TF: Yeah, well my mother found a corpse and she told me to hide with the corpse because all the people were being sent out of Auschwitz because they wanted to leave no witnesses and the allies were coming. So she had covered me and told me they were all gone and you could get out.
We started walking, all of us, towards the barbed wires and they were still electrified and so forth. They had also set everything on fire, so all the different places were on fire. All the little houses and all the places where they had clothing for, you know, children’s clothing and adult clothing and all kinds of storage places.
And I remember walking towards the barbed wire waiting with everybody for the Russians to come. It took some hours. And when they arrived, we were just shocked, especially when they cut the wires. And I remember the Russian soldiers were so amazed at what they saw, and they were shocked.
One of the Russians took me and picked me up, and put me down. So the whole thing was an amazing situation, especially that I could eat. Since we had no food, and now the Russians were beginning to feed us.
We were also in shock. My mother didn’t know what to do, where to go. We just stayed in Auschwitz and we were wondering what to do.
SH: I saw online that both your parents did survive?
TF: Yes, my mother and father survived. My mother was liberated with me.
SH: What was it like to be free and reunited with them?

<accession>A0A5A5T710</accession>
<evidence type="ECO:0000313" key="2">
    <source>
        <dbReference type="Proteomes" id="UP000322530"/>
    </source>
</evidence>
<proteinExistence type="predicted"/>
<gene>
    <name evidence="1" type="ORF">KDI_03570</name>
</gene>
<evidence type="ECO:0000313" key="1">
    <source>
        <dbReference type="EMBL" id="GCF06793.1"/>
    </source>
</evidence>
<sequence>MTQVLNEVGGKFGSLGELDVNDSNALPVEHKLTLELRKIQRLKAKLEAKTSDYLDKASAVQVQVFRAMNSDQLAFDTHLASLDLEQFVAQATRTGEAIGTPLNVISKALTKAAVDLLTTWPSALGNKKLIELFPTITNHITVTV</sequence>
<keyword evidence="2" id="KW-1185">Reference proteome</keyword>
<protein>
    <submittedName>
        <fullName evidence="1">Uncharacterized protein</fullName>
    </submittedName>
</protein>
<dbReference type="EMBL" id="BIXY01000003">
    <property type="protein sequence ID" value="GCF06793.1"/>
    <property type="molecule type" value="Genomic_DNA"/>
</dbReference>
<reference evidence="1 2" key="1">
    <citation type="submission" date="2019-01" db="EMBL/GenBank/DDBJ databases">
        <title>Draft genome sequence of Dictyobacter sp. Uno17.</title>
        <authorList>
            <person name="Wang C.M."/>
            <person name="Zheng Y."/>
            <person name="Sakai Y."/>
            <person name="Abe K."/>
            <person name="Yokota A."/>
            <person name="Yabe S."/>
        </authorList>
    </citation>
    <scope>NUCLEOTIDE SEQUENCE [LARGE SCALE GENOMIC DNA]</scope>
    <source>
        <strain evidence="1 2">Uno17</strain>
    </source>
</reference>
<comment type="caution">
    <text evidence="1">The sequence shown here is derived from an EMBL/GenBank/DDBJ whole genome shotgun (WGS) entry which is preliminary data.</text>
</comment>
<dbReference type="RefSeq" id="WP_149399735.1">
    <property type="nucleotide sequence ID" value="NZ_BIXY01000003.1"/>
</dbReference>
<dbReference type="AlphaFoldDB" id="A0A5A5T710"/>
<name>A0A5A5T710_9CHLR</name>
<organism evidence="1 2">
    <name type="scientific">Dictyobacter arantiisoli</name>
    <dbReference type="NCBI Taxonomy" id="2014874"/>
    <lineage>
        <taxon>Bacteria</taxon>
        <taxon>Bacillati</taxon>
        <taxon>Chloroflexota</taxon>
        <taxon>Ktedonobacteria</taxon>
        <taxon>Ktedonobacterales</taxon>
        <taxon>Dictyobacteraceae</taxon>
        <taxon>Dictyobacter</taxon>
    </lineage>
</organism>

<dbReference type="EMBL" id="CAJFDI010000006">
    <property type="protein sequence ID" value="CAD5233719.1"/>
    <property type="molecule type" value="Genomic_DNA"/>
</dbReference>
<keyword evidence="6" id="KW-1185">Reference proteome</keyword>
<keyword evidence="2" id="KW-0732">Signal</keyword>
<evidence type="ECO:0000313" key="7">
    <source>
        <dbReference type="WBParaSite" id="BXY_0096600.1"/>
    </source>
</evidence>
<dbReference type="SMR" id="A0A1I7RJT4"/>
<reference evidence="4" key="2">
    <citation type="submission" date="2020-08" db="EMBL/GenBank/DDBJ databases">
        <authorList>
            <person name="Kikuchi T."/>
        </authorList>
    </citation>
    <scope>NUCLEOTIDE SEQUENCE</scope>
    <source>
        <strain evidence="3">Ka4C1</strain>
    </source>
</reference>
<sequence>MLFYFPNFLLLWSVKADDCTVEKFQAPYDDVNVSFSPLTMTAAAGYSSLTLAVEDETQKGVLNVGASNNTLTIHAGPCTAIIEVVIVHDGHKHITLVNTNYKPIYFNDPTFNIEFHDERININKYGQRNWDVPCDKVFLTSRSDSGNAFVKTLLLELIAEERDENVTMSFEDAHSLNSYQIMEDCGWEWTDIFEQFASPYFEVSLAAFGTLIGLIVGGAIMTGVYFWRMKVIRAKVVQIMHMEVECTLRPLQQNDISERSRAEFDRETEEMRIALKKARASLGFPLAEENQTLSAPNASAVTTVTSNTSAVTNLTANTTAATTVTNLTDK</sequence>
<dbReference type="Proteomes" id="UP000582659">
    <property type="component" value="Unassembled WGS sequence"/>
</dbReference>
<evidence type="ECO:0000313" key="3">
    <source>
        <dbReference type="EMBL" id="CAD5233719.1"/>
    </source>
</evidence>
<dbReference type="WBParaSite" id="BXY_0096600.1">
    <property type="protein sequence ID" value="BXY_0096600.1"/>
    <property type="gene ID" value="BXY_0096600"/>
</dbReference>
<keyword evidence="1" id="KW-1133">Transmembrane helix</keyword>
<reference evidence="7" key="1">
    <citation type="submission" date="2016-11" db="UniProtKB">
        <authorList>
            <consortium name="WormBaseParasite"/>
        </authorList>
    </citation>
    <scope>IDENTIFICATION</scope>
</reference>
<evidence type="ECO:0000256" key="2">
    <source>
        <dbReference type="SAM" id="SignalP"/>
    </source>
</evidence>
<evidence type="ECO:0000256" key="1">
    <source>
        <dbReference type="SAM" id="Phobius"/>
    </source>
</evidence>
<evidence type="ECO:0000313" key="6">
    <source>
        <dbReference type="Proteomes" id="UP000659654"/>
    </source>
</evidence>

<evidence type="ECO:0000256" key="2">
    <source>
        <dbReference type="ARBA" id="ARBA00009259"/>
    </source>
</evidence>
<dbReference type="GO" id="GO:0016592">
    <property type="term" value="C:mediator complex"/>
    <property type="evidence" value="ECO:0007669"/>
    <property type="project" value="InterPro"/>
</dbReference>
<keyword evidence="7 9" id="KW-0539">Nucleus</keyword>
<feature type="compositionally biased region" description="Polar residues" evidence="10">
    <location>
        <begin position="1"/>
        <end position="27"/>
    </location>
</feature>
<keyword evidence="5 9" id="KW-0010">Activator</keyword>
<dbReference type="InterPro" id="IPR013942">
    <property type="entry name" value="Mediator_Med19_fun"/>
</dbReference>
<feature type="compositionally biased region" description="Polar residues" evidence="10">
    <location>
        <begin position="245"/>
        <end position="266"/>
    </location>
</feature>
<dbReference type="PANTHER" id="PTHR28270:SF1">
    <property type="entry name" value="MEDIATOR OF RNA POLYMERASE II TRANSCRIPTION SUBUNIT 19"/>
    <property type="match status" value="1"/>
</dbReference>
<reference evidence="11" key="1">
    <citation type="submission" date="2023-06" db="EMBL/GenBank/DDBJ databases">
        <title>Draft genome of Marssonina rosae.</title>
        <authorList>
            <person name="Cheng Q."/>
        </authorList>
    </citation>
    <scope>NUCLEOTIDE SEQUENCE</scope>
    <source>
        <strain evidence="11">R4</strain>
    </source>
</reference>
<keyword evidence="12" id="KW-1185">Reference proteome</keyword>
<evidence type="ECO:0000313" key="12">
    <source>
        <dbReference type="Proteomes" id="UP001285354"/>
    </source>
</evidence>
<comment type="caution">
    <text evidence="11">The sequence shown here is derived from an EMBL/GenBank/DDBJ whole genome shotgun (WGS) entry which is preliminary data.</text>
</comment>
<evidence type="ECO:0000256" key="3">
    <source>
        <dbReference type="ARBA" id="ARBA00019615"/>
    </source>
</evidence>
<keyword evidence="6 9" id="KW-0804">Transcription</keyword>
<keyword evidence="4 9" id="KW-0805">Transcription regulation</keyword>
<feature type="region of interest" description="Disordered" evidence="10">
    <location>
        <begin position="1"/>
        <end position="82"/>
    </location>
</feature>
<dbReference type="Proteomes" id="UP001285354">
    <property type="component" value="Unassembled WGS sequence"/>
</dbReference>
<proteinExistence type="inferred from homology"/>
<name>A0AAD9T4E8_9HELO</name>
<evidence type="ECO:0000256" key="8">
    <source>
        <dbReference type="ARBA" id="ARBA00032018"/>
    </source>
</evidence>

TF: Well, first of all, the problems began because how do you get back home – whatever home was. I didn’t know what home was. So we had terrific difficulty getting back, we had to take trains and I don’t know what else. We had no money, so we stayed in Auschwitz for a little bit.
But after we got home, what’s called home, my mother took me back to the town where the whole thing began. And I remember we were wandering the streets and the Poles were very, very unwelcoming. And some of them said, “What are you doing back here again, we thought Hitler killed you all?” We had no place to stay and no place to live.
You know what happens is, first you go into shock and now you want to live a normal life and you don’t know how. And my mother waited to see who was alive and came back. Ten of her brothers and sisters were killed, and all of their families – a total of 150 people. So we waited and waited, we were three years waiting.